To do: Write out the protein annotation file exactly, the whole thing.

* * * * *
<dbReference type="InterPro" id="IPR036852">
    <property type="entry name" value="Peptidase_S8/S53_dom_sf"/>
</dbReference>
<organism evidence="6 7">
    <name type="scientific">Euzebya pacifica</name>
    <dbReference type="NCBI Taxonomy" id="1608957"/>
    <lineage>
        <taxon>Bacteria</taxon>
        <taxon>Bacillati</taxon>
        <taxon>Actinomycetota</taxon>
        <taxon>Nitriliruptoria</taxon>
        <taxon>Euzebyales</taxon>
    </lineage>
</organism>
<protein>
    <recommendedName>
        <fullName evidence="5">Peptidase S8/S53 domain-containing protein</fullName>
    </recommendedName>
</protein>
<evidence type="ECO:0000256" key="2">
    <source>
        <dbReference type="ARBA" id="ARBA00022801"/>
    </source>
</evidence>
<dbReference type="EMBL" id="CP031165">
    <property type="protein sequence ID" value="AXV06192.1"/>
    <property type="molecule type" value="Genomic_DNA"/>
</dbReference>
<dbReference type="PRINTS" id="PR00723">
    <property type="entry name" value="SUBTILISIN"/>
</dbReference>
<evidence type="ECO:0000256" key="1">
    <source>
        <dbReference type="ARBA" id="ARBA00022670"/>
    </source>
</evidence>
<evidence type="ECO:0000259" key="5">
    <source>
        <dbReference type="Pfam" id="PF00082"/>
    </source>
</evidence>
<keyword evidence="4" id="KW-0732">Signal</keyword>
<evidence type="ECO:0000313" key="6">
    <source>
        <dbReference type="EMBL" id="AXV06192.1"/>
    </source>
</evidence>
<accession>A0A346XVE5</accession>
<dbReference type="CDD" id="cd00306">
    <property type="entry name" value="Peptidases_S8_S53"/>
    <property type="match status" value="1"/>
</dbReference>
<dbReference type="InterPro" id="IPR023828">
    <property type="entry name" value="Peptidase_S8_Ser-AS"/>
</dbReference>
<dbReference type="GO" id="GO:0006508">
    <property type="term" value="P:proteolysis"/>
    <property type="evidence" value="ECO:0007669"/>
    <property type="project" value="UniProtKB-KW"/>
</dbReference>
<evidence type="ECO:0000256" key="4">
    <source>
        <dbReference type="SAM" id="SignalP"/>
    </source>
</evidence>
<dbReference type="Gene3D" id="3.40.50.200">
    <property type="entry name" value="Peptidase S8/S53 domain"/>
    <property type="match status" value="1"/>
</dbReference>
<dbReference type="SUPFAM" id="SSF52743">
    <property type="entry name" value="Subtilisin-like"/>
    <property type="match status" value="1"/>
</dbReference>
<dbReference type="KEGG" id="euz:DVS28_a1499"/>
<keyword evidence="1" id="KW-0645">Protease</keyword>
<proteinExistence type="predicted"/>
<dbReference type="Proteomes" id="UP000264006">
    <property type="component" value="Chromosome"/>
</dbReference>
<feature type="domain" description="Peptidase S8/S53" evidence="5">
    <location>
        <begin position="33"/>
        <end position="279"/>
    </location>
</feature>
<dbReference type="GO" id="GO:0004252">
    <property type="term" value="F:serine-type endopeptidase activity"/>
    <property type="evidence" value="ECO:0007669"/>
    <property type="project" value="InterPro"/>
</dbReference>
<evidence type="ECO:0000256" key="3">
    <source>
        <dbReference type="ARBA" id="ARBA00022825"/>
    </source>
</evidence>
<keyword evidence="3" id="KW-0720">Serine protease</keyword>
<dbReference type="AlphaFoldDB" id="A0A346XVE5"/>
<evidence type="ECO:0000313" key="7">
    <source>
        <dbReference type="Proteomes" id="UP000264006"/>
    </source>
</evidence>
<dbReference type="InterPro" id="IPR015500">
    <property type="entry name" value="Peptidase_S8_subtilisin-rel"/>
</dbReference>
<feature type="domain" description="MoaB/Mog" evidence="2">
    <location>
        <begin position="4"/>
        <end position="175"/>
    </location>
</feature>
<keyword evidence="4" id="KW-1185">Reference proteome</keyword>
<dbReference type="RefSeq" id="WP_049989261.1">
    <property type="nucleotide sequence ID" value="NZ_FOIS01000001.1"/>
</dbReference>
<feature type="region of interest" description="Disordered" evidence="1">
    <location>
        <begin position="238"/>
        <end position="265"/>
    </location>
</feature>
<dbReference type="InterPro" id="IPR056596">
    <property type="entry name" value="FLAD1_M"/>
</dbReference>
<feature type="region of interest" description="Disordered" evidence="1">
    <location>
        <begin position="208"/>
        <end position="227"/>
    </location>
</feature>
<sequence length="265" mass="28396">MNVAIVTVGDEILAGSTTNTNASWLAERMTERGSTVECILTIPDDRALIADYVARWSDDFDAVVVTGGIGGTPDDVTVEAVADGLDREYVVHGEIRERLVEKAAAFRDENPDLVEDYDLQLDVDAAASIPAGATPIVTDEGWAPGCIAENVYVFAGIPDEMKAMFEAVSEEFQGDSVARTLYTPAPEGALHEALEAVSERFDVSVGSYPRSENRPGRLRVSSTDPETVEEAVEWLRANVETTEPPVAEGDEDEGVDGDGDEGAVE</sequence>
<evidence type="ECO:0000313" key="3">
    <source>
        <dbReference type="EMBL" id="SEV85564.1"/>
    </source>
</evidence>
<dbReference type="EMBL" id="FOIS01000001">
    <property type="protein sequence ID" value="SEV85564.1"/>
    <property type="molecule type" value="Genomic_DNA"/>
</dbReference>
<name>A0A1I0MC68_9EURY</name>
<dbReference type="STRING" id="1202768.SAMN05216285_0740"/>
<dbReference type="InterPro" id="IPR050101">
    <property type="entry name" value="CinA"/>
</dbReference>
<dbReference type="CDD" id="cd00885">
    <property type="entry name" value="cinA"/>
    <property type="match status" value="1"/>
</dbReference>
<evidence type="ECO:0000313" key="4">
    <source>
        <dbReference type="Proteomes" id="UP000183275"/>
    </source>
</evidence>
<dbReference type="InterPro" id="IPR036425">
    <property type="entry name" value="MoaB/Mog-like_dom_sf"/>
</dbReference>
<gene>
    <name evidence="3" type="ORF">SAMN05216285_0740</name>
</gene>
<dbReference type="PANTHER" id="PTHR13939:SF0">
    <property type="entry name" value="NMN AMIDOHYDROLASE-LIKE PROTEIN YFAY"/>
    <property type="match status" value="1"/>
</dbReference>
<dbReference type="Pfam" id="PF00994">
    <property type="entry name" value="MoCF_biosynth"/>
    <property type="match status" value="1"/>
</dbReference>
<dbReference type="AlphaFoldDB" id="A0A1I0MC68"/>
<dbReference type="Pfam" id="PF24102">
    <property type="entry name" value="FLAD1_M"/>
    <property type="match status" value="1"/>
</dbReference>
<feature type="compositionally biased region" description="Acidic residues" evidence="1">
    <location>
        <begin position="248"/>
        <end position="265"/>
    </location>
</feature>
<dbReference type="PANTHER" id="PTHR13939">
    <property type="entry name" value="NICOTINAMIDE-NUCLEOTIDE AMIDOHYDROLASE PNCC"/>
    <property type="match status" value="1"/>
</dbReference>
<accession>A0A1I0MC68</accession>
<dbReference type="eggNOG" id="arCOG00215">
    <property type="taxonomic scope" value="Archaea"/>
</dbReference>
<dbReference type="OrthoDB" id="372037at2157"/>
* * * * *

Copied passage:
<dbReference type="InterPro" id="IPR036852">
    <property type="entry name" value="Peptidase_S8/S53_dom_sf"/>
</dbReference>
<organism evidence="6 7">
    <name type="scientific">Euzebya pacifica</name>
    <dbReference type="NCBI Taxonomy" id="1608957"/>
    <lineage>
        <taxon>Bacteria</taxon>
        <taxon>Bacillati</taxon>
        <taxon>Actinomycetota</taxon>
        <taxon>Nitriliruptoria</taxon>
        <taxon>Euzebyales</taxon>
    </lineage>
</organism>
<protein>
    <recommendedName>
        <fullName evidence="5">Peptidase S8/S53 domain-containing protein</fullName>
    </recommendedName>
</protein>
<evidence type="ECO:0000256" key="2">
    <source>
        <dbReference type="ARBA" id="ARBA00022801"/>
    </source>
</evidence>
<dbReference type="EMBL" id="CP031165">
    <property type="protein sequence ID" value="AXV06192.1"/>
    <property type="molecule type" value="Genomic_DNA"/>
</dbReference>
<dbReference type="PRINTS" id="PR00723">
    <property type="entry name" value="SUBTILISIN"/>
</dbReference>
<evidence type="ECO:0000256" key="1">
    <source>
        <dbReference type="ARBA" id="ARBA00022670"/>
    </source>
</evidence>
<evidence type="ECO:0000259" key="5">
    <source>
        <dbReference type="Pfam" id="PF00082"/>
    </source>
</evidence>
<keyword evidence="4" id="KW-0732">Signal</keyword>
<evidence type="ECO:0000313" key="6">
    <source>
        <dbReference type="EMBL" id="AXV06192.1"/>
    </source>
</evidence>
<accession>A0A346XVE5</accession>
<dbReference type="CDD" id="cd00306">
    <property type="entry name" value="Peptidases_S8_S53"/>
    <property type="match status" value="1"/>
</dbReference>
<dbReference type="InterPro" id="IPR023828">
    <property type="entry name" value="Peptidase_S8_Ser-AS"/>
</dbReference>
<dbReference type="GO" id="GO:0006508">
    <property type="term" value="P:proteolysis"/>
    <property type="evidence" value="ECO:0007669"/>
    <property type="project" value="UniProtKB-KW"/>
</dbReference>
<evidence type="ECO:0000256" key="4">
    <source>
        <dbReference type="SAM" id="SignalP"/>
    </source>
</evidence>
<dbReference type="Gene3D" id="3.40.50.200">
    <property type="entry name" value="Peptidase S8/S53 domain"/>
    <property type="match status" value="1"/>
</dbReference>
<dbReference type="SUPFAM" id="SSF52743">
    <property type="entry name" value="Subtilisin-like"/>
    <property type="match status" value="1"/>
</dbReference>
<dbReference type="KEGG" id="euz:DVS28_a1499"/>
<keyword evidence="1" id="KW-0645">Protease</keyword>
<proteinExistence type="predicted"/>
<dbReference type="Proteomes" id="UP000264006">
    <property type="component" value="Chromosome"/>
</dbReference>
<feature type="domain" description="Peptidase S8/S53" evidence="5">
    <location>
        <begin position="33"/>
        <end position="279"/>
    </location>
</feature>
<dbReference type="GO" id="GO:0004252">
    <property type="term" value="F:serine-type endopeptidase activity"/>
    <property type="evidence" value="ECO:0007669"/>
    <property type="project" value="InterPro"/>
</dbReference>
<evidence type="ECO:0000256" key="3">
    <source>
        <dbReference type="ARBA" id="ARBA00022825"/>
    </source>
</evidence>
<keyword evidence="3" id="KW-0720">Serine protease</keyword>
<dbReference type="AlphaFoldDB" id="A0A346XVE5"/>
<evidence type="ECO:0000313" key="7">
    <source>
        <dbReference type="Proteomes" id="UP000264006"/>
    </source>
</evidence>
<dbReference type="InterPro" id="IPR015500">
    <property type="entry name" value="Peptidase_S8_subtilisin-rel"/>
</dbReference>
<feature type="domain" description="MoaB/Mog" evidence="2">
    <location>
        <begin position="4"/>
        <end position="175"/>
    </location>
</feature>
<keyword evidence="4" id="KW-1185">Reference proteome</keyword>
<dbReference type="RefSeq" id="WP_049989261.1">
    <property type="nucleotide sequence ID" value="NZ_FOIS01000001.1"/>
</dbReference>
<feature type="region of interest" description="Disordered" evidence="1">
    <location>
        <begin position="238"/>
        <end position="265"/>
    </location>
</feature>
<dbReference type="InterPro" id="IPR056596">
    <property type="entry name" value="FLAD1_M"/>
</dbReference>
<feature type="region of interest" description="Disordered" evidence="1">
    <location>
        <begin position="208"/>
        <end position="227"/>
    </location>
</feature>
<sequence length="265" mass="28396">MNVAIVTVGDEILAGSTTNTNASWLAERMTERGSTVECILTIPDDRALIADYVARWSDDFDAVVVTGGIGGTPDDVTVEAVADGLDREYVVHGEIRERLVEKAAAFRDENPDLVEDYDLQLDVDAAASIPAGATPIVTDEGWAPGCIAENVYVFAGIPDEMKAMFEAVSEEFQGDSVARTLYTPAPEGALHEALEAVSERFDVSVGSYPRSENRPGRLRVSSTDPETVEEAVEWLRANVETTEPPVAEGDEDEGVDGDGDEGAVE</sequence>
<evidence type="ECO:0000313" key="3">
    <source>
        <dbReference type="EMBL" id="SEV85564.1"/>
    </source>
</evidence>
<dbReference type="EMBL" id="FOIS01000001">
    <property type="protein sequence ID" value="SEV85564.1"/>
    <property type="molecule type" value="Genomic_DNA"/>
</dbReference>
<name>A0A1I0MC68_9EURY</name>
<dbReference type="STRING" id="1202768.SAMN05216285_0740"/>
<dbReference type="InterPro" id="IPR050101">
    <property type="entry name" value="CinA"/>
</dbReference>
<dbReference type="CDD" id="cd00885">
    <property type="entry name" value="cinA"/>
    <property type="match status" value="1"/>
</dbReference>
<evidence type="ECO:0000313" key="4">
    <source>
        <dbReference type="Proteomes" id="UP000183275"/>
    </source>
</evidence>
<dbReference type="InterPro" id="IPR036425">
    <property type="entry name" value="MoaB/Mog-like_dom_sf"/>
</dbReference>
<gene>
    <name evidence="3" type="ORF">SAMN05216285_0740</name>
</gene>
<dbReference type="PANTHER" id="PTHR13939:SF0">
    <property type="entry name" value="NMN AMIDOHYDROLASE-LIKE PROTEIN YFAY"/>
    <property type="match status" value="1"/>
</dbReference>
<dbReference type="Pfam" id="PF00994">
    <property type="entry name" value="MoCF_biosynth"/>
    <property type="match status" value="1"/>
</dbReference>
<dbReference type="AlphaFoldDB" id="A0A1I0MC68"/>
<dbReference type="Pfam" id="PF24102">
    <property type="entry name" value="FLAD1_M"/>
    <property type="match status" value="1"/>
</dbReference>
<feature type="compositionally biased region" description="Acidic residues" evidence="1">
    <location>
        <begin position="248"/>
        <end position="265"/>
    </location>
</feature>
<dbReference type="PANTHER" id="PTHR13939">
    <property type="entry name" value="NICOTINAMIDE-NUCLEOTIDE AMIDOHYDROLASE PNCC"/>
    <property type="match status" value="1"/>
</dbReference>
<accession>A0A1I0MC68</accession>
<dbReference type="eggNOG" id="arCOG00215">
    <property type="taxonomic scope" value="Archaea"/>
</dbReference>
<dbReference type="OrthoDB" id="372037at2157"/>